"Over the time they come upwith more and more weird stuff, guilt tripping people into sacrificing insane amount of their time and even resources, brainwashing them unto thinking their leader Lee Man Hee is the personifies Second Coming of Jesus and everyone with a different opinion is a spawn of the devil doomed to hell."

"The sect is very well organized and they straight up lie about where the teaching comes from until they feel the person is ready to know (brainwashed enough)."

"Steer clear of them people! And for any Christian out there, don't believe anyone who says that the Gospel is not enough"

– kpopcrab

Not all cults exploit religion to go about their manipulative missions.


"Agreed. A cult does not need to be overtly religious to be a cult. MLMs often prey on religious beliefs and religious networks, though."

– Kangaroodle

So-Called "Coaching" Groups

“'Coaching' groups. ✋🏻"

"Those organizations will get deep into your skin if you let them, bring you a false sense of security and fellowship, and get sensible information that could be used against you.

"Mostly made out of sensitive people with a lot of issues and insecurities that these 'professionals' will exploit to get money in exchange of 'experiences.'"

"EDIT: by coaching I meant 'Life Coaching' and they go around this 'neuroscience' abstract concept. Allow me to elaborate, for those who had never been in one of those."

"My personal experience was in 2018-2019. I was in a really bad place: low self esteem, unaddressed depression, school burnout, and a recent breakup. The last one was the reason I was lured into one of these groups, when she said that this could be 'a great opportunity to make our relationship work.' I went to her level 2 graduation and she seemed genuinely happy. We had a talk and I decided to take the Life Coach program."

"Level 1: they 'deconstruct' everything for you. Make you 'realize' that all of the things you’ve done are because you’ve never payed attention to your life, and promise you that you’ll be able to fix it. With their help. For a price. Hours range from 6-8 daily. They encourage you to take the 2nd level, where you will 'explore your potential' and break your 'idea box' (this being all the things you’ve been taught and make your persona)."

"Level 2: this was the hardest for me. They will put you in a position of compromise such that your failure is everyone’s failure, making peer pressure heavy. Strict hours that will open the door to demolarize practices in order to align you with the group’s main goal (which is to succeed this course). Hours get heavier: 8 AM to 3 AM next day. They tire you down, which allow the coach to manipulate your feelings. This is also the part where they will make you confess your darkest secrets (mine was heavy, so I couldn’t say it) and will make the group to pressure you to give in. I had a mental breakdown at this point, feeling like a hostage. By the end of the level, they will 'elevate' you with the help of previous members (literally, once you beat the final test, every single one of the members in the 3 programs will come and congratulate you; it was so relieving). This sets Level 3 in motion."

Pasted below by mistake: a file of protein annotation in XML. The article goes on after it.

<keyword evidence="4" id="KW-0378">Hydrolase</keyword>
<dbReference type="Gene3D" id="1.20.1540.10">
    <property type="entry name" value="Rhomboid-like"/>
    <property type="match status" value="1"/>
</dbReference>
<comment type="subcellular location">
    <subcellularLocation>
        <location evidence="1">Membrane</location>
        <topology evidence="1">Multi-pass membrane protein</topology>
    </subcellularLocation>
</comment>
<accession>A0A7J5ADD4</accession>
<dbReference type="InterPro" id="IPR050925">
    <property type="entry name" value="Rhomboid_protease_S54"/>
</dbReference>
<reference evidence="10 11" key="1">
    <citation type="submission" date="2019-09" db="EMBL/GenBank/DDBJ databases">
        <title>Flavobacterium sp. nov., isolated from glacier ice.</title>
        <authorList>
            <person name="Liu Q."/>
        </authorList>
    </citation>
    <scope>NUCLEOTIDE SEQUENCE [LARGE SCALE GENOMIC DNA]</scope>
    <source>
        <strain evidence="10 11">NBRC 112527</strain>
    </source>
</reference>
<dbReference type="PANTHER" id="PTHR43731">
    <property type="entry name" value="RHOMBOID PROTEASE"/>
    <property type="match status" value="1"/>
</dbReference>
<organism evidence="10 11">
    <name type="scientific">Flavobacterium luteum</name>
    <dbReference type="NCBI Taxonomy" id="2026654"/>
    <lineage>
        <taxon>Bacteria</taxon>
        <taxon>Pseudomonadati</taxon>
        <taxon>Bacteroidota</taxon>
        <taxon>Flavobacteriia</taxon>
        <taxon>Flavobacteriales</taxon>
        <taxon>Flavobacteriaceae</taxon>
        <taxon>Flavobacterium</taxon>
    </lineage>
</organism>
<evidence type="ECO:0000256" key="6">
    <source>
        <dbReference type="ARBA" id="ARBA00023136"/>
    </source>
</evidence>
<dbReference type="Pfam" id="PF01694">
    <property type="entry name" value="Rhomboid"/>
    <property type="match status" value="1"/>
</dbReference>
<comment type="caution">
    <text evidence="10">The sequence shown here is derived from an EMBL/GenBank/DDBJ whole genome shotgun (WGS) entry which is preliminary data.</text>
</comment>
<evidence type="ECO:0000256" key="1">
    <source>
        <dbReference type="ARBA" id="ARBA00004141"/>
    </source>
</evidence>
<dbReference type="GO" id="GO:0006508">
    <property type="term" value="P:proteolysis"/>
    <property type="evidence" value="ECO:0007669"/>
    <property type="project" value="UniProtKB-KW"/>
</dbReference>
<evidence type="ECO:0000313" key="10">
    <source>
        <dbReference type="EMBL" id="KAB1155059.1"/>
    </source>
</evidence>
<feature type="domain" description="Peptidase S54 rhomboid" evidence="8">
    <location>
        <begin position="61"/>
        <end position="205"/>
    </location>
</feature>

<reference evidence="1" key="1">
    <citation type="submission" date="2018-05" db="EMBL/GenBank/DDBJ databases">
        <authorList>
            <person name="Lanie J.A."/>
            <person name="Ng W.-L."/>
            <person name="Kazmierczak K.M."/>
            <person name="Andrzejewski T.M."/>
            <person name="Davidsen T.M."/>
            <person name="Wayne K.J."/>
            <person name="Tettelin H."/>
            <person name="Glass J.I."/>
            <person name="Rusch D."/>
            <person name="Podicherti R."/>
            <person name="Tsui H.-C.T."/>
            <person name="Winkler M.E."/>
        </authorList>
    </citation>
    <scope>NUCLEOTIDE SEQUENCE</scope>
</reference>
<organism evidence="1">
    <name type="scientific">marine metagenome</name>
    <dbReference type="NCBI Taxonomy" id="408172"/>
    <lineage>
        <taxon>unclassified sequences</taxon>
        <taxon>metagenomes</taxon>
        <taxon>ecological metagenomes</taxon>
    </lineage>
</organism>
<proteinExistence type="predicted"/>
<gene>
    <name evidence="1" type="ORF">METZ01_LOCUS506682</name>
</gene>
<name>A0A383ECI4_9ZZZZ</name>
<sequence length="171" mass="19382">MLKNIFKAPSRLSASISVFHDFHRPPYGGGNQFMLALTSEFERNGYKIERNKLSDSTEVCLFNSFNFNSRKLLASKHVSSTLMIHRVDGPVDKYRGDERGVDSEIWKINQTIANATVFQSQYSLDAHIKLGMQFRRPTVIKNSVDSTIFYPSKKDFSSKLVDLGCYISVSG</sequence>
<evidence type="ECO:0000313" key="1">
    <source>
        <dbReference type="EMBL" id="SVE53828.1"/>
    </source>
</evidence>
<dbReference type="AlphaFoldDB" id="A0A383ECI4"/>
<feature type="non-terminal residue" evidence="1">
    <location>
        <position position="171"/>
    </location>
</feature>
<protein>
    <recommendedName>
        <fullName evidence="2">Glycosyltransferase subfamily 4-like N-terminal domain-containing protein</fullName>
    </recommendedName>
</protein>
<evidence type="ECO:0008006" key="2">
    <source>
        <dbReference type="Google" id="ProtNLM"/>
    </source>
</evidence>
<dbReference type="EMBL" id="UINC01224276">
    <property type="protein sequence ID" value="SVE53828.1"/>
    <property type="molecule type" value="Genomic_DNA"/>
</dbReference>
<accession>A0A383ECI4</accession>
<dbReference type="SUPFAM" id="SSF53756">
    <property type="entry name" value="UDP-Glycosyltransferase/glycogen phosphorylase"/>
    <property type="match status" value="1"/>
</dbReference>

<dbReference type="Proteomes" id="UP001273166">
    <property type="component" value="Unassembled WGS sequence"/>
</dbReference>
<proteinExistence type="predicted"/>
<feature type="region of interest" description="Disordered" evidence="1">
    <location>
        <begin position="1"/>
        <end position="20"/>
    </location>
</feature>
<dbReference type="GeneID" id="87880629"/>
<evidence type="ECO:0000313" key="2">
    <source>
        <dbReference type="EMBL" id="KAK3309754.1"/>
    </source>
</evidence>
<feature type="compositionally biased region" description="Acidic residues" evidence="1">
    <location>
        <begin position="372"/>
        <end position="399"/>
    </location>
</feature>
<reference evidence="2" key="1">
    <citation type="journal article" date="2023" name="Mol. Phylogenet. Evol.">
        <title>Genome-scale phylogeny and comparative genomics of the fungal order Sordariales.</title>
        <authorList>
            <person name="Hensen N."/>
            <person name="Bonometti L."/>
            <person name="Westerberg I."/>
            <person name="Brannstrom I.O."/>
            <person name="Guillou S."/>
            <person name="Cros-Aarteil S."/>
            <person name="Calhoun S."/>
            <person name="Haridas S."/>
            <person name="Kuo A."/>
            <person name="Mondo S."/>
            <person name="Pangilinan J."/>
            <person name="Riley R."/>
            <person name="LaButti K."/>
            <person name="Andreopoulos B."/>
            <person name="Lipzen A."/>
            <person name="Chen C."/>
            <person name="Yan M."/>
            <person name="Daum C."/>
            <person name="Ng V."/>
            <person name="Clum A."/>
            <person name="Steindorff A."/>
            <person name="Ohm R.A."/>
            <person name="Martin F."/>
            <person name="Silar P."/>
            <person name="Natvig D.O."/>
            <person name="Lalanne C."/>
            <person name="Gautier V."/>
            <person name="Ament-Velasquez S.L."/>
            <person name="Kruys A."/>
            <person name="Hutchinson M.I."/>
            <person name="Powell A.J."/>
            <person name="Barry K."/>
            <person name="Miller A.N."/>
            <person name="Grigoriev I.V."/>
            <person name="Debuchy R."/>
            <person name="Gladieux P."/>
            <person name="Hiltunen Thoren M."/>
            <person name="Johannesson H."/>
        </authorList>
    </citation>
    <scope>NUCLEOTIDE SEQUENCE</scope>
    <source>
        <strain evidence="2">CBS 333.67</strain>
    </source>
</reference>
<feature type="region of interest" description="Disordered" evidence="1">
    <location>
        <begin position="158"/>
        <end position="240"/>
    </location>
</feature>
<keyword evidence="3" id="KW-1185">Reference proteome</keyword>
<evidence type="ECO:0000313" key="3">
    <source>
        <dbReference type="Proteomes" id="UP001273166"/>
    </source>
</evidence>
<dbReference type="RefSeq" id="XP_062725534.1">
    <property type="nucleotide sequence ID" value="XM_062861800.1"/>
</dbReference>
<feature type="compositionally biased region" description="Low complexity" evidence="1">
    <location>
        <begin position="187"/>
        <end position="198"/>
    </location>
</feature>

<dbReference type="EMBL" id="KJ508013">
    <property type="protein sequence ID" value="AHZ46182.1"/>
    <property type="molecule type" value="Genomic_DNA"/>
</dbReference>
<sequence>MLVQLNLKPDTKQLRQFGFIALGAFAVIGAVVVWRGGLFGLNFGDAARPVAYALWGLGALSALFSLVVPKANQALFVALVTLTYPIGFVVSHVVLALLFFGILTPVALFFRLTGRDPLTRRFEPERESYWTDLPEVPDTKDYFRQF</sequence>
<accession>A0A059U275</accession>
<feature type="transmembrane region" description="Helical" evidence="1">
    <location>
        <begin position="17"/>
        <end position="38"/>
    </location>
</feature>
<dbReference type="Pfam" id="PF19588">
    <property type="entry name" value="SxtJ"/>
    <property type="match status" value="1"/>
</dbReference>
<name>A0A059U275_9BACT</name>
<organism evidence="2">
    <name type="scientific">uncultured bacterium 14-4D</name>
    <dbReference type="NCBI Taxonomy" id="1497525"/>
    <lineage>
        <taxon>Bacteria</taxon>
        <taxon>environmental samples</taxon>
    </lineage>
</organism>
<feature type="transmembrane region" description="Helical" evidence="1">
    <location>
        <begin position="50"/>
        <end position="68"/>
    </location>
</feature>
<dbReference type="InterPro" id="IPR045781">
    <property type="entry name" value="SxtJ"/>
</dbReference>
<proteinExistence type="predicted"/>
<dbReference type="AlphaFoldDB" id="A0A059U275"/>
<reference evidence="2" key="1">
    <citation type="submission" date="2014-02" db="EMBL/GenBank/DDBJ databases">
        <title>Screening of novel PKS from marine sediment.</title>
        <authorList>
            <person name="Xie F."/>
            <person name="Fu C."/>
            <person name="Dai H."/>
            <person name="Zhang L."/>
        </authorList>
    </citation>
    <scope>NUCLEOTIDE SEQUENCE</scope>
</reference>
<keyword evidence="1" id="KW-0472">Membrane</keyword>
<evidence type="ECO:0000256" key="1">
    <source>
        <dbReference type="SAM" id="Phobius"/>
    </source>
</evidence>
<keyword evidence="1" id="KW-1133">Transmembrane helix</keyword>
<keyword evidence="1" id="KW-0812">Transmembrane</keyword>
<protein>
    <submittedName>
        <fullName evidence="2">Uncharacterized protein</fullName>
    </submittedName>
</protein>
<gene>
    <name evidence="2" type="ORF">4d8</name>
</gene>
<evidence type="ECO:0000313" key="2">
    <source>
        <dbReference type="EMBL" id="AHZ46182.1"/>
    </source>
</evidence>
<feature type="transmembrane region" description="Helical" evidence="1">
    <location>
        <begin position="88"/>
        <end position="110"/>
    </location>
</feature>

"Level 3: you will set goals for personal improvement for yourself. Pressure at this point was unbearable for me. I’d get calls every single hour to let know my progress, even followed around the city to 'bring reliable evidence.' It was at this point where my partner told me that she was worried about things that I did in the 2nd Level (coaches would tell her that I was unstable, and the things I confided to one of them in my vulnerable state, after they sworn to me that everything was private). I felt betrayed, and at this point I saw the thing for what it was, a scheme where vulnerable people would get comfort. For a price (which was getting more expensive each week). After that, I went home, had another breakdown. My psychiatrist recommended to call the thing off and start therapy, which I knew I needed and took the first step forward (I’d say that was the only positive thing about all this)."

"After all this, I decided to quit: they made me pay for the rest of the program and, after the swipe, I was banned from the premises. No one was allowed to look at me, call me, or other sort of contact. Even my partner decided to call the thing off 3 months after and started dating one of the guys she met there. Those were difficult times, but therapy and my nuclear family support was there for me."

"I’m in a better place now, learned from that experience and decided to get my mental health in my own hands from then on. I don’t know if it will work for other kind of people, but I’d recommend to go to a certified mental health professional instead of this."

– Abundiz93

While having a sense of belonging is human nature, be careful of the communities desperate to expand their membership.

Research, find out their intentions, and consult your friends.

When you're at a low point in life and feel lonely, your vulnerability is what makes you a target.

So be cautious when you set out to find your people. And don't ever feel obligated to pay money for your "friendships."